This week, our own Adam Platt hit Amali (and got his mother’s input on how it compares to its predcessor Persephone), and he tried the poached oysters on toast at Governor in Brooklyn. But where did the city’s other professional eaters stop by this week? Read on to find out.
Pete Wells declares the menu at Calliope true to the spirit of a French bistro “in a way that this city doesn’t see often enough.” While other, “fossilized” New York bistros slavishly adhere to “the same dog-eared recipe cards again and again,” the kitchen at Calliope finds the spirit of classics like eggs mayonnaise, rabbit pappardelle, and baba au rhum. One star.
Jay Cheshes dined at Murray’s Cheese Bar with high expectations, but the “servers behave like bored shop clerks” and “the food, which can take forever to emerge from the small open kitchen, often arrives lukewarm and limp.” You can, however, make a meal out of the rarebit burger, and you ought to try the pimento and fromage fort cheese spreads. Otherwise, “Murray’s is a cheese restaurant with too few triumphs to pass muster.”
In far northeastern Queens, Robert Sietsema finds food from far northeastern China and elsewhere. The varied dishes at Rural Restaurant reflect both regions’ histories as global crossroads. Such relentless borrowing plus eminently reasonable prices make this local spot worth visiting with an empty stomach and an appreciative palate.
At a young Cómodo, Tejal Rao catches “a glimpse at New York’s post-supper-club culture, the aftermath of a trend that blew up a few years ago.” If only Cómodo’s food could match the personal touch of its intimate decor and its dinner-party hospitality.
Regarding M. Wells Dinette: “To hell with the horse,” Steve Cuozzo concludes, “It’s time to rein in the hype.” The slow service and small menu only reinforced Cuozzo’s skepticism of “no-reservations places with ‘madcap’ chefs and cult followings elevated to OMG status by a two-star review in the Times (or anywhere).” Oh, and in case you were wondering, Cuozzo hates Guy Fieri’s new restaurant as much as anyone else, too.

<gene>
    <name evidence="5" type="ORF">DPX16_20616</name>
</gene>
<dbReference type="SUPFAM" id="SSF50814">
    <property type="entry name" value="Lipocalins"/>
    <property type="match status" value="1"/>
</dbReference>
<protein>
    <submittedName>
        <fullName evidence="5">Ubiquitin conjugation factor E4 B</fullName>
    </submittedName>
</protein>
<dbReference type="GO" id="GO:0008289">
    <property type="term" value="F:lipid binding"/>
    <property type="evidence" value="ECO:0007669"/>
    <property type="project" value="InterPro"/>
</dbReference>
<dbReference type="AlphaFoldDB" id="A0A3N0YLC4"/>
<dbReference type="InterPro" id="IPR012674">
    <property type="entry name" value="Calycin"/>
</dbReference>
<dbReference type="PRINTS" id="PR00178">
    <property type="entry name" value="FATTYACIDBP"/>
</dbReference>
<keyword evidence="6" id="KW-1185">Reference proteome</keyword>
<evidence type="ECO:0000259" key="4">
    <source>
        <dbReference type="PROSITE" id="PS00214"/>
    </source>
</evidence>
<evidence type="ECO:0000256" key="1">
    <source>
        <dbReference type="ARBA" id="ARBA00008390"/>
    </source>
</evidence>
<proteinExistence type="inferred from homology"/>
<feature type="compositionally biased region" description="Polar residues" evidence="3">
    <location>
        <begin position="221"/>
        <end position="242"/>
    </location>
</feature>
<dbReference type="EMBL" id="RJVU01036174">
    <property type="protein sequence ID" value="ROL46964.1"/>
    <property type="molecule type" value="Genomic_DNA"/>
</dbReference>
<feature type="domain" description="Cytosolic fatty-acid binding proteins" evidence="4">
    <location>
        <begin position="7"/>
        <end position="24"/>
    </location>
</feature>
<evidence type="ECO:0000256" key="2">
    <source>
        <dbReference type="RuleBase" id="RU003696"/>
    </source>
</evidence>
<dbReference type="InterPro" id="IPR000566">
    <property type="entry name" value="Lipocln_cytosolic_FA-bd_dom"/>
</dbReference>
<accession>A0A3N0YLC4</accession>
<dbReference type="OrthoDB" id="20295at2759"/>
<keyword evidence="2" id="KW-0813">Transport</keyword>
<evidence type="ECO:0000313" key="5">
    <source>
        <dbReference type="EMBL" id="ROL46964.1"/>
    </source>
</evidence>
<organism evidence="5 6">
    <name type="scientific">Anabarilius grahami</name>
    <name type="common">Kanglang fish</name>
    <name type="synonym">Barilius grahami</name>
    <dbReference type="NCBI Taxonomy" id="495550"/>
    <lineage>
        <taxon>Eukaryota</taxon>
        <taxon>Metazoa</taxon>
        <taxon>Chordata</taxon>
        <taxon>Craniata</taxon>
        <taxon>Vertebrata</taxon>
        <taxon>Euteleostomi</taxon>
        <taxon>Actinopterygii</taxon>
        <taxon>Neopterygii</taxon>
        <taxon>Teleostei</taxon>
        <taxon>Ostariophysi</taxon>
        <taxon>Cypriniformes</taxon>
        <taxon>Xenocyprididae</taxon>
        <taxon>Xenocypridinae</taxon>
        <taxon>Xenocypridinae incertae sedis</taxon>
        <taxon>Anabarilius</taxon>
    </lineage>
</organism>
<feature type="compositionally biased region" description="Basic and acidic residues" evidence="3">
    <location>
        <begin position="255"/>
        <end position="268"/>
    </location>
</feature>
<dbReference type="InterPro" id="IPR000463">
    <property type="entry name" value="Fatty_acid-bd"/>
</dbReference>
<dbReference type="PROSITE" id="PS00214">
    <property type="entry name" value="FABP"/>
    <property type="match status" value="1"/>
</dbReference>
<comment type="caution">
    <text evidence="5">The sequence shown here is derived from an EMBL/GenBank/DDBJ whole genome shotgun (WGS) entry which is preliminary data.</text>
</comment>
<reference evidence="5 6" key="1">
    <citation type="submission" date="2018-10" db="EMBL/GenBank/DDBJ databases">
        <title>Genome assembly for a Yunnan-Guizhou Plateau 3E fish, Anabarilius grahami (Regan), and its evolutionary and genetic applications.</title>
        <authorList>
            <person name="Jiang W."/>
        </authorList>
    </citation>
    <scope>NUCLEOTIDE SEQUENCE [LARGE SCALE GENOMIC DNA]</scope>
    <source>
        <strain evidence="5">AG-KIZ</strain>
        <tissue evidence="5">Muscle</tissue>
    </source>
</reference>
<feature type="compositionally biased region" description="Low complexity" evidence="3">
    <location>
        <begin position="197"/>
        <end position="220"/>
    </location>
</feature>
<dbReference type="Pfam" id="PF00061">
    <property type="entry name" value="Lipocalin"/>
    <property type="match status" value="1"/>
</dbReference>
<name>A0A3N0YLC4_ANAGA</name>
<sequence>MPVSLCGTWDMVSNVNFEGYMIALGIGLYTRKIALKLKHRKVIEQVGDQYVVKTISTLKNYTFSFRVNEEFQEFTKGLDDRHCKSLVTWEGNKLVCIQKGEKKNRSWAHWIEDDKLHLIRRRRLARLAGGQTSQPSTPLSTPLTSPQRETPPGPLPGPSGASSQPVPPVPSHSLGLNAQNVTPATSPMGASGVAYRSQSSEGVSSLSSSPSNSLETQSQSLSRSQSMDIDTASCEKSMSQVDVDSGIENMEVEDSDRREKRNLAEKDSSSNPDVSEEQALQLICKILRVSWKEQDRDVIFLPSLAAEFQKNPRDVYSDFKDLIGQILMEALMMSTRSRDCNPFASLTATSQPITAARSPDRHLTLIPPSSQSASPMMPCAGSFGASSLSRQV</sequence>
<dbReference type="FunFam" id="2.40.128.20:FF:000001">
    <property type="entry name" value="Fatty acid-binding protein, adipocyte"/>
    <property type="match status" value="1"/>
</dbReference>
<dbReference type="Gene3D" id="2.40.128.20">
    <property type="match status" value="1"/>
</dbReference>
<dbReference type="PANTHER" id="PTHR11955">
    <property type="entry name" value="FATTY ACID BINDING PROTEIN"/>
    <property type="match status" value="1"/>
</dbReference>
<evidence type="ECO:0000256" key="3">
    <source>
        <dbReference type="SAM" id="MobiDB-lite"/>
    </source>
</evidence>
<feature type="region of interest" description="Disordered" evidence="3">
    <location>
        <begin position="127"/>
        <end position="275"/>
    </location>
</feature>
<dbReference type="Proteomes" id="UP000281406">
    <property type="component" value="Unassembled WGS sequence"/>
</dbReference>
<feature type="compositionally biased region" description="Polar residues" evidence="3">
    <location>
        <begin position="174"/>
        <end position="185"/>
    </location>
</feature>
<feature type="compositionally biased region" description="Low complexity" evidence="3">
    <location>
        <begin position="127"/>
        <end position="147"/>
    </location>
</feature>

Stan Sagner discovers that the Redhead is “a serious restaurant masquerading in slacker garb.” The menu looks south and features plenty of pork (like pork belly with roasted grapes, blue cheese, and pistachio), generous appetizers (including bacon peanut brittle), and a “clean, fresh squash salad.” Sagner missed the salted caramel hoho, but we bet he’ll dine again at this “deservedly cherished East Village gem.”
Ryan Sutton runs through the best and worst of the Barclay’s Center. First rule: forget about beer. Barclay’s follows other stadiums in selling multinational lagers at black market prices. For food, head to the Barclay’s outpost of Cafe Cubana and tear into the Cuban, which is “everything this sandwich should be.” The verdict? “Barclays isn’t quite the ambassador for New York food as is Citi Field or Madison Square Garden.” Yet Sutton concedes, “It gets the job done.”
The New Yorker sends Amelia Lester to Calliope and she returns with such rave reviews that the worst she can do to the bistro is offer a sideways remark about the bravery of a restaurant that serves anchovies. At Calliope, it’s “grownup food, which arrives as a whisper, not a shout.” Restaurantgoers of New York ought to listen, if they can hear anything over the clamorous reviews.